How does the elevator work?
Elevators have been around for over 150 years. In the […]
Elevators have been around for over 150 years.
In the 1800s, new iron and steel production processes revolutionized the world of construction. With sturdy metal beams as their building blocks, architects and engineers could erect monumental skyscrapers hundreds of feet in the air.
But these towers would have been basically unusable if it weren't for another technological innovation that came along around the same time. Modern elevators are the crucial element that makes it practical to live and work dozens of stories above ground. High-rise cities like New York absolutely depend on elevators. Even in smaller multi-story buildings, elevators are essential for making offices and apartments accessible to handicapped people.
Most elevators work just like a pulley. A very strong metal rope is joined to the top of the elevator car and goes up through a “sheave” in the engine room above the elevator. The sheave is like a pulley wheel with grooves in it to hold the rope tightly. On the other side of the rope is a weight, which is about as heavy as the elevator car when it is half full. This balances the car, so that not too much energy is needed to move it.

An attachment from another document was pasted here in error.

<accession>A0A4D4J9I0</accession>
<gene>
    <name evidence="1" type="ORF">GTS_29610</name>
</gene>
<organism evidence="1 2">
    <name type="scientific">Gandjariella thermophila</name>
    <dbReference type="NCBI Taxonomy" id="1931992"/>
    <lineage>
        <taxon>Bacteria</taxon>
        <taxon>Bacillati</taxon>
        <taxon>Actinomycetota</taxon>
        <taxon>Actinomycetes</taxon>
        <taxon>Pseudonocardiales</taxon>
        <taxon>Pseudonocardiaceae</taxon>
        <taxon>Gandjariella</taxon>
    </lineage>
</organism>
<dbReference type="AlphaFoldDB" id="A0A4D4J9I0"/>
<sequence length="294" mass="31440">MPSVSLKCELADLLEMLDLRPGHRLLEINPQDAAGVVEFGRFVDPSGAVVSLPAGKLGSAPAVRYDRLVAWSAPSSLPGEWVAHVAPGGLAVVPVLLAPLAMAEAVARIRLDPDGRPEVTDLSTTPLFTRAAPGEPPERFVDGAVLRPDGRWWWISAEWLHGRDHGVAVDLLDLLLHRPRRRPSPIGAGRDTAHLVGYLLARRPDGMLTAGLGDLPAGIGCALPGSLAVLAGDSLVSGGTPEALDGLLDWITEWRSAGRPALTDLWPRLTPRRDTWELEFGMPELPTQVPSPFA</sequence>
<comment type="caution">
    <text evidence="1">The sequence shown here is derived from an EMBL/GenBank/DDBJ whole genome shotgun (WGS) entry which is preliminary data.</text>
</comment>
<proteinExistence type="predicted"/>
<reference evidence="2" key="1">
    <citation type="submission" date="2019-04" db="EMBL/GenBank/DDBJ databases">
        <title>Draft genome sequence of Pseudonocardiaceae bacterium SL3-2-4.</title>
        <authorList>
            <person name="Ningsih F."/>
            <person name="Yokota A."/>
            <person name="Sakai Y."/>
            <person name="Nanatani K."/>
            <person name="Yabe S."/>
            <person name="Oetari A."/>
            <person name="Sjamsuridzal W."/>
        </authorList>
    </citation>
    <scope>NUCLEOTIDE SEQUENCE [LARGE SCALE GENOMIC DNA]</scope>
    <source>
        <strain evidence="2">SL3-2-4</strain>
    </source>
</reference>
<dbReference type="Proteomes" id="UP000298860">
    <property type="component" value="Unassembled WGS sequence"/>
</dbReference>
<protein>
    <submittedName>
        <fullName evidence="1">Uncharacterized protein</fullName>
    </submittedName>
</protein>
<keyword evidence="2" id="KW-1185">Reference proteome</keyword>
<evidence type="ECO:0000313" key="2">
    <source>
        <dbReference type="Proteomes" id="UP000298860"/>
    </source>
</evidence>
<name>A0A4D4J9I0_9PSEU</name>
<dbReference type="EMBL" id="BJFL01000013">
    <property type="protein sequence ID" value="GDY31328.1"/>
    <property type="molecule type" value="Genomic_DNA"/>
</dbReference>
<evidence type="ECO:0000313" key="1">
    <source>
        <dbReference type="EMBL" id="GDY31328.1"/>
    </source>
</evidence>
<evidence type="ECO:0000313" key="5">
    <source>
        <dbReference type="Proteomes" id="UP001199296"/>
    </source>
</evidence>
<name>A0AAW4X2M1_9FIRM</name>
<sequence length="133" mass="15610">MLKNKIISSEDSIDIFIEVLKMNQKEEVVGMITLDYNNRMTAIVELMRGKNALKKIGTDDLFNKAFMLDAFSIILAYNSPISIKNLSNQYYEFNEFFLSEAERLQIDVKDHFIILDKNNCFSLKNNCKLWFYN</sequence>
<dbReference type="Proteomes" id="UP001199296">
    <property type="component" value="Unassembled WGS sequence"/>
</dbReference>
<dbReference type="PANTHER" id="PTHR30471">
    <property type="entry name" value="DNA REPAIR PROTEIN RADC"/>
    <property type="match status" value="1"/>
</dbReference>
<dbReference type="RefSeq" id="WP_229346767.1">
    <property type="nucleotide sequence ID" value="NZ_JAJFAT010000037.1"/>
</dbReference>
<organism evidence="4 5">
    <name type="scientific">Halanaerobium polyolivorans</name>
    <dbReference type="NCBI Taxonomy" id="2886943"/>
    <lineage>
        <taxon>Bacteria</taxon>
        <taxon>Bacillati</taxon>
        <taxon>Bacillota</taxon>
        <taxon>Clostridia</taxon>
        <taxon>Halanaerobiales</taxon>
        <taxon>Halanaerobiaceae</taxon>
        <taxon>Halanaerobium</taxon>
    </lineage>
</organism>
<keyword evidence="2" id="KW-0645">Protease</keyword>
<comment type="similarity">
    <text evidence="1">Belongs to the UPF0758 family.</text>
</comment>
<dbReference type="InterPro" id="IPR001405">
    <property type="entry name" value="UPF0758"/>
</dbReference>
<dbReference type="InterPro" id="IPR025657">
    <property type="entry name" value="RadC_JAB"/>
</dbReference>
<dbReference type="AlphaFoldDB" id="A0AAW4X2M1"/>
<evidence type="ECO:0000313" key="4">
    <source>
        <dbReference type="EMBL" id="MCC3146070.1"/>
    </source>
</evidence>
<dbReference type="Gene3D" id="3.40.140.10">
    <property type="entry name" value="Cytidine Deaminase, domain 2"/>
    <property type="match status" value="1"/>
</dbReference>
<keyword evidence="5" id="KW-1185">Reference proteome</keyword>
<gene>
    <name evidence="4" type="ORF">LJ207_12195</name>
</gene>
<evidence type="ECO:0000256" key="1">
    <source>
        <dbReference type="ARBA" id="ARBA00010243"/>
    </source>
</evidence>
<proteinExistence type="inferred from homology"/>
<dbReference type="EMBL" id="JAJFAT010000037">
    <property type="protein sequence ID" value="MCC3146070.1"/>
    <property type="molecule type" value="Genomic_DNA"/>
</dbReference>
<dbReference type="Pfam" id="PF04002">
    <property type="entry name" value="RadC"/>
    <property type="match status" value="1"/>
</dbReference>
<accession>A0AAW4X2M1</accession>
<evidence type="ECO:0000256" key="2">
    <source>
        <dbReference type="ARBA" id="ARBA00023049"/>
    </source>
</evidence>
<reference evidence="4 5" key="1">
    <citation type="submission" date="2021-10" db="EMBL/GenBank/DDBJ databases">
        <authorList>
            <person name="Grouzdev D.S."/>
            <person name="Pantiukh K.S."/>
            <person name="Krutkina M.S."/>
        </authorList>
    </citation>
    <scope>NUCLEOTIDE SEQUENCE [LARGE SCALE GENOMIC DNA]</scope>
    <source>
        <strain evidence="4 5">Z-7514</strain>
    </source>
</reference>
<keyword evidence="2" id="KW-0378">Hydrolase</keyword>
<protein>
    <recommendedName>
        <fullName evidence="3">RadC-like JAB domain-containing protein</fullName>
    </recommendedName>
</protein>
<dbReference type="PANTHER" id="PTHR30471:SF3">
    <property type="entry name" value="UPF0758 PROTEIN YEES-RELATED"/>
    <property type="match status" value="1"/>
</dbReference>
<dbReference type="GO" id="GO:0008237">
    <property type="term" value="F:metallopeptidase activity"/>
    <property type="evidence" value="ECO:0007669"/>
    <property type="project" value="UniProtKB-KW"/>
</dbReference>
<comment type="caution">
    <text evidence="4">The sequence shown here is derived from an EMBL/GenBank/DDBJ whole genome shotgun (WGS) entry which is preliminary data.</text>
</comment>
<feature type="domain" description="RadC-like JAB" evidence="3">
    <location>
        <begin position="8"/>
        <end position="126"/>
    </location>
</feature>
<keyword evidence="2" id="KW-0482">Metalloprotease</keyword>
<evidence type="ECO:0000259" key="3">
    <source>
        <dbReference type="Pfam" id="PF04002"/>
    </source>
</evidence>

Both the weight and the elevator car are held in place by guide rails at the sides of the elevator shaft (the tunnel the elevator is in). A motor can turn the wheel in either direction so that the elevator either goes up or down (with the weight doing the opposite). When you push the button inside the elevator, you activate the motor. When the motor stops, the grooves in the pulley wheel keep the rope in place so the elevator stops moving.
When you step into an elevator and close the door, you had passed through two doors and are now standing in a box (or the elevator car) inside a vertical passageway (called the lift shaft). One door is in the walls of the floor that you got off, and the other door is part of the car itself.
Inside the shaft are hoisting cables attached to the top of the car. The cables run over a sheave (pulley) connected to an electric motor at the top of the shaft. The other end of the cables is connected to a heavy steel weight called a counterweight. When the car goes up, the counterweight goes down; when the car goes down, the counterweight goes up.
How the counterweight reduces to a minimum the power needed to operate the elevator ...
The weight of counterweight = Weight of the car + (about) ½ of its maximum passenger load
So when the elevator operates, it needs power only to lift the weight of the extra passengers in the car; the rest of the weight is balanced by the counterweight.